Dialsource, which automates various sales tasks, will provide managers and agents with a lifeline at this difficult time. The goal is to become more productive during this time, which in turn, will allow you to significantly increase revenue efficiency. When you have the types of tools that allow your team to make 150 calls in a day vs 40 calls, this directly impacts your bottom line.
Track These KPIs Right Now
To enhance efficiency and increase sales intelligence, be sure to track these key KPIs right now.
- Revenue efficiency — The current pandemic has forced businesses around the world to review their revenue management strategies and in terms of a work-from-home sales team, nothing is more important than efficient systems. Now is the time to focus on what you can do, and in terms of revenue efficiency automation is imperative. By recording calls automatically, you will not only save time, but you will also gain instant access to a wealth of information and data. This also ties into another vital KPI—agent efficiency. Learn more about how you and your team can develop sales automation here.
- Inbound and outbound call volume — The goal at this time is to ensure that call volume rates remain high. Many sellers are now using their cell phones or even their home phones to reach clients. Hand-dialing is highly inefficient, which is why, once again, automation is key. It is also more important than ever to implement automation through the cloud, allowing you to better track and monitor all inbound and outbound calls. It is also critical that systems are put into place that records all activities. In terms of the calls your team makes and receives, you need to automate your processes so that customers are able to reply with ease. The goal is for you to have better conversations with your customers. Learn more about Dialsource’s callback tasks here.
- Deal progression — You need a system that will allow you to map all of your company’s calls, organizing them into positive, neutral, and negative outcomes. The goal here is to create a sales process that tracks key stages, focusing on prospecting all the way to a deal’s closure. When each step of this process is recorded and monitored, you and your team can take proactive measures that will drive results and save critical resources. To optimize each workday, learn how to better organize your day with campaign schedules, all while referring back to the deal progression of each client here.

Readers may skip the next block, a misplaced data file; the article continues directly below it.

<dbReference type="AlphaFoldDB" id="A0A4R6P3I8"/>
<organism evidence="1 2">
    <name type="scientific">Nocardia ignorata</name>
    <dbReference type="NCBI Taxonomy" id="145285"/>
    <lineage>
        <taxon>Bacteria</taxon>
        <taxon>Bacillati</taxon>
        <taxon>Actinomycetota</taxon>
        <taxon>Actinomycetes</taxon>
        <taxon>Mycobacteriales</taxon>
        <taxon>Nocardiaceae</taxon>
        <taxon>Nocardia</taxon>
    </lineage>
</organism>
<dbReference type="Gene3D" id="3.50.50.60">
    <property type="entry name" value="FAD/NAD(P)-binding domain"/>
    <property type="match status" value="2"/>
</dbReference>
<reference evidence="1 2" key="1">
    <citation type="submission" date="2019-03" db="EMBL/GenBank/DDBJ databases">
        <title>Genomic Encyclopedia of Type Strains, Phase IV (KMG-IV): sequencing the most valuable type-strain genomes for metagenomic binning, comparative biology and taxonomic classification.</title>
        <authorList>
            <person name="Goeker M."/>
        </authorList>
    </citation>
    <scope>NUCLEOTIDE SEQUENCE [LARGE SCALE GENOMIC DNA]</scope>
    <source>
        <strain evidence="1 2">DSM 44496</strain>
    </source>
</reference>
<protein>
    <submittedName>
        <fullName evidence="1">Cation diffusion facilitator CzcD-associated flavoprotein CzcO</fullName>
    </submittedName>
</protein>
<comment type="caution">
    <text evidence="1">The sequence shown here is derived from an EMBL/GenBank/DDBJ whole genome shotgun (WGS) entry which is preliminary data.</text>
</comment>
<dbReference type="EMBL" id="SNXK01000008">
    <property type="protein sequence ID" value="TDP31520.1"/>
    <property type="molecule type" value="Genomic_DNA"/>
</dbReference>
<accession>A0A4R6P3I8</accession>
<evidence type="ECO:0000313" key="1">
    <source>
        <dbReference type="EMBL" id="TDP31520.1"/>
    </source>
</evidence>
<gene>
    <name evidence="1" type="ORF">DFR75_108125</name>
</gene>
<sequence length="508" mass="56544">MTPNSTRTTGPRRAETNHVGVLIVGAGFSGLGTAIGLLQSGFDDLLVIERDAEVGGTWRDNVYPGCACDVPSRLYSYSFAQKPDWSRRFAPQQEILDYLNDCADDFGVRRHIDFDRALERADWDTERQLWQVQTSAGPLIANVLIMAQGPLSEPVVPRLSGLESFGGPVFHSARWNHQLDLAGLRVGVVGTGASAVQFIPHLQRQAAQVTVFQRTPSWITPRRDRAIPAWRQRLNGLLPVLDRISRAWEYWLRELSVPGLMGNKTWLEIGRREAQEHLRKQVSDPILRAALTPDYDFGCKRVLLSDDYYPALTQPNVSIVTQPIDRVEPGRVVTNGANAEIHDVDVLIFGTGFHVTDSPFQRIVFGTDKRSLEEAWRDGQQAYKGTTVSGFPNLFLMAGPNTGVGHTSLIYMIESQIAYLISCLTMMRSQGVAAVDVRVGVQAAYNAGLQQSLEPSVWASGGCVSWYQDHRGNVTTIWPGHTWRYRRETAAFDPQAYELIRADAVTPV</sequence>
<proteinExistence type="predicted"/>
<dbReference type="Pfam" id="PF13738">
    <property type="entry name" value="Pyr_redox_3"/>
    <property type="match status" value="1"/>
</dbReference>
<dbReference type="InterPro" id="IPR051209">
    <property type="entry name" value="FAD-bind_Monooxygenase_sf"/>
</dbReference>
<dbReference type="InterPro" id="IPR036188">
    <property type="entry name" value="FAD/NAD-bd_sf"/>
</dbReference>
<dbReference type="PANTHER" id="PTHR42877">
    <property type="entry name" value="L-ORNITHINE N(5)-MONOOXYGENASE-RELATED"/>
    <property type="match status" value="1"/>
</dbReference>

- Activity Metrics and Conversations — The conversations that your sales team has with customers are incredibly valuable in terms of the content. Since activity metrics are manageable, meaning that sales managers can have a direct impact on them, it’s imperative to remain aware of everything from the number of conversations each sales rep has on any given day to the number of scheduled meetings. By recording these metrics, while analyzing the conversational data, you can help each sales rep increase their daily output. For more guidance, check out the five metrics you must measure in order to be a more effective sales coach here.
Tracking agent performance at this time may seem difficult, but it’s one of the most important things managers can do. When things improve, managers will have access to a wide range of insights that will help them recoup any losses and plan future campaigns.
The goal now is to maintain good communication and to enhance customer relationships during these uncertain times. Although these times are challenging, placing immense strain on businesses across the nation and the globe, there is a silver lining.
Nearly overnight, companies were forced to really knuckle down and look at the systems they currently had in place, with the ultimate goal of becoming more efficient and productive. New systems are being developed, leading to greater awareness and long-term value.
There are opportunities to be had, and with the right systems in place, many businesses will not only make it through the current pandemic—but will thrive based on the changes they implemented during times of adversity.
After all, Benjamin Franklin said it best, “Out of adversity comes opportunity.” Now is the time to create opportunities and grow.